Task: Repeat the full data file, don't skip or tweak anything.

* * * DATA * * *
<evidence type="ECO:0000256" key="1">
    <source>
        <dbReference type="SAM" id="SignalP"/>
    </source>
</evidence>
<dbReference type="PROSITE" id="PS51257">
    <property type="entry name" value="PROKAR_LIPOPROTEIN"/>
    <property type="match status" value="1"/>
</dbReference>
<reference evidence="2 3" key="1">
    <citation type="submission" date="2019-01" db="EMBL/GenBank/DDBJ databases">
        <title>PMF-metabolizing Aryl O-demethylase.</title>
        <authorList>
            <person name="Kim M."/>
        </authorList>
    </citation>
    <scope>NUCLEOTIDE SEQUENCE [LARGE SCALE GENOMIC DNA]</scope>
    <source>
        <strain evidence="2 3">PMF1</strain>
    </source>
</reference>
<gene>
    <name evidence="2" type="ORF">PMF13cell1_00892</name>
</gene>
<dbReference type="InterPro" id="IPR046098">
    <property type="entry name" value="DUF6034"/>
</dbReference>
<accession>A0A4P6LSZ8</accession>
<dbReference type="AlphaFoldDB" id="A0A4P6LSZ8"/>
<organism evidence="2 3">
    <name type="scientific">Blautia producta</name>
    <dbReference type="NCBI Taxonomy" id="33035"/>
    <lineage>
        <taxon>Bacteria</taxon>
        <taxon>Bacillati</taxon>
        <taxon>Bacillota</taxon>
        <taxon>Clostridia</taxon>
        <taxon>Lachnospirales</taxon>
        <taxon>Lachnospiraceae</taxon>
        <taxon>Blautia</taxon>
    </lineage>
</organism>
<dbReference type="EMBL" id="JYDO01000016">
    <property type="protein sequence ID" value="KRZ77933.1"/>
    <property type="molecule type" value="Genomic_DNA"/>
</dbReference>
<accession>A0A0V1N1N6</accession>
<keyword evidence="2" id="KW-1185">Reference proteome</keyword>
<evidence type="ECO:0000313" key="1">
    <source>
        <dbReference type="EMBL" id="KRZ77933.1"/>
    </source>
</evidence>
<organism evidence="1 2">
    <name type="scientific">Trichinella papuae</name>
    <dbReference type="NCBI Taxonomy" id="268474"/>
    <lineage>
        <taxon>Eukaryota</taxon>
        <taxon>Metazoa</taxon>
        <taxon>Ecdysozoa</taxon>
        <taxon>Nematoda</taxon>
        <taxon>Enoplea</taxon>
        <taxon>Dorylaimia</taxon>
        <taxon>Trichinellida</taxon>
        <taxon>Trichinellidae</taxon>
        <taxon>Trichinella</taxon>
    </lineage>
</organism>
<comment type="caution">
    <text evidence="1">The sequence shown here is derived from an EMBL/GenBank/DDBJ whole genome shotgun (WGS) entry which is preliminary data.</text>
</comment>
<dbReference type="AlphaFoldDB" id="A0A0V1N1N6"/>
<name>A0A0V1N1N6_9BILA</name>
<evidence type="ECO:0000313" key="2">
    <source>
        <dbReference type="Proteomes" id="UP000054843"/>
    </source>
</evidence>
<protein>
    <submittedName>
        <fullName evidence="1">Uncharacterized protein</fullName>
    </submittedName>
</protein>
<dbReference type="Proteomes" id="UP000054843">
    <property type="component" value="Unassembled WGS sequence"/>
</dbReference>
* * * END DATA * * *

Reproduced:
<evidence type="ECO:0000256" key="1">
    <source>
        <dbReference type="SAM" id="SignalP"/>
    </source>
</evidence>
<dbReference type="PROSITE" id="PS51257">
    <property type="entry name" value="PROKAR_LIPOPROTEIN"/>
    <property type="match status" value="1"/>
</dbReference>
<reference evidence="2 3" key="1">
    <citation type="submission" date="2019-01" db="EMBL/GenBank/DDBJ databases">
        <title>PMF-metabolizing Aryl O-demethylase.</title>
        <authorList>
            <person name="Kim M."/>
        </authorList>
    </citation>
    <scope>NUCLEOTIDE SEQUENCE [LARGE SCALE GENOMIC DNA]</scope>
    <source>
        <strain evidence="2 3">PMF1</strain>
    </source>
</reference>
<gene>
    <name evidence="2" type="ORF">PMF13cell1_00892</name>
</gene>
<dbReference type="InterPro" id="IPR046098">
    <property type="entry name" value="DUF6034"/>
</dbReference>
<accession>A0A4P6LSZ8</accession>
<dbReference type="AlphaFoldDB" id="A0A4P6LSZ8"/>
<organism evidence="2 3">
    <name type="scientific">Blautia producta</name>
    <dbReference type="NCBI Taxonomy" id="33035"/>
    <lineage>
        <taxon>Bacteria</taxon>
        <taxon>Bacillati</taxon>
        <taxon>Bacillota</taxon>
        <taxon>Clostridia</taxon>
        <taxon>Lachnospirales</taxon>
        <taxon>Lachnospiraceae</taxon>
        <taxon>Blautia</taxon>
    </lineage>
</organism>
<dbReference type="EMBL" id="JYDO01000016">
    <property type="protein sequence ID" value="KRZ77933.1"/>
    <property type="molecule type" value="Genomic_DNA"/>
</dbReference>
<accession>A0A0V1N1N6</accession>
<keyword evidence="2" id="KW-1185">Reference proteome</keyword>
<evidence type="ECO:0000313" key="1">
    <source>
        <dbReference type="EMBL" id="KRZ77933.1"/>
    </source>
</evidence>
<organism evidence="1 2">
    <name type="scientific">Trichinella papuae</name>
    <dbReference type="NCBI Taxonomy" id="268474"/>
    <lineage>
        <taxon>Eukaryota</taxon>
        <taxon>Metazoa</taxon>
        <taxon>Ecdysozoa</taxon>
        <taxon>Nematoda</taxon>
        <taxon>Enoplea</taxon>
        <taxon>Dorylaimia</taxon>
        <taxon>Trichinellida</taxon>
        <taxon>Trichinellidae</taxon>
        <taxon>Trichinella</taxon>
    </lineage>
</organism>
<comment type="caution">
    <text evidence="1">The sequence shown here is derived from an EMBL/GenBank/DDBJ whole genome shotgun (WGS) entry which is preliminary data.</text>
</comment>
<dbReference type="AlphaFoldDB" id="A0A0V1N1N6"/>
<name>A0A0V1N1N6_9BILA</name>
<evidence type="ECO:0000313" key="2">
    <source>
        <dbReference type="Proteomes" id="UP000054843"/>
    </source>
</evidence>
<protein>
    <submittedName>
        <fullName evidence="1">Uncharacterized protein</fullName>
    </submittedName>
</protein>
<dbReference type="Proteomes" id="UP000054843">
    <property type="component" value="Unassembled WGS sequence"/>
</dbReference>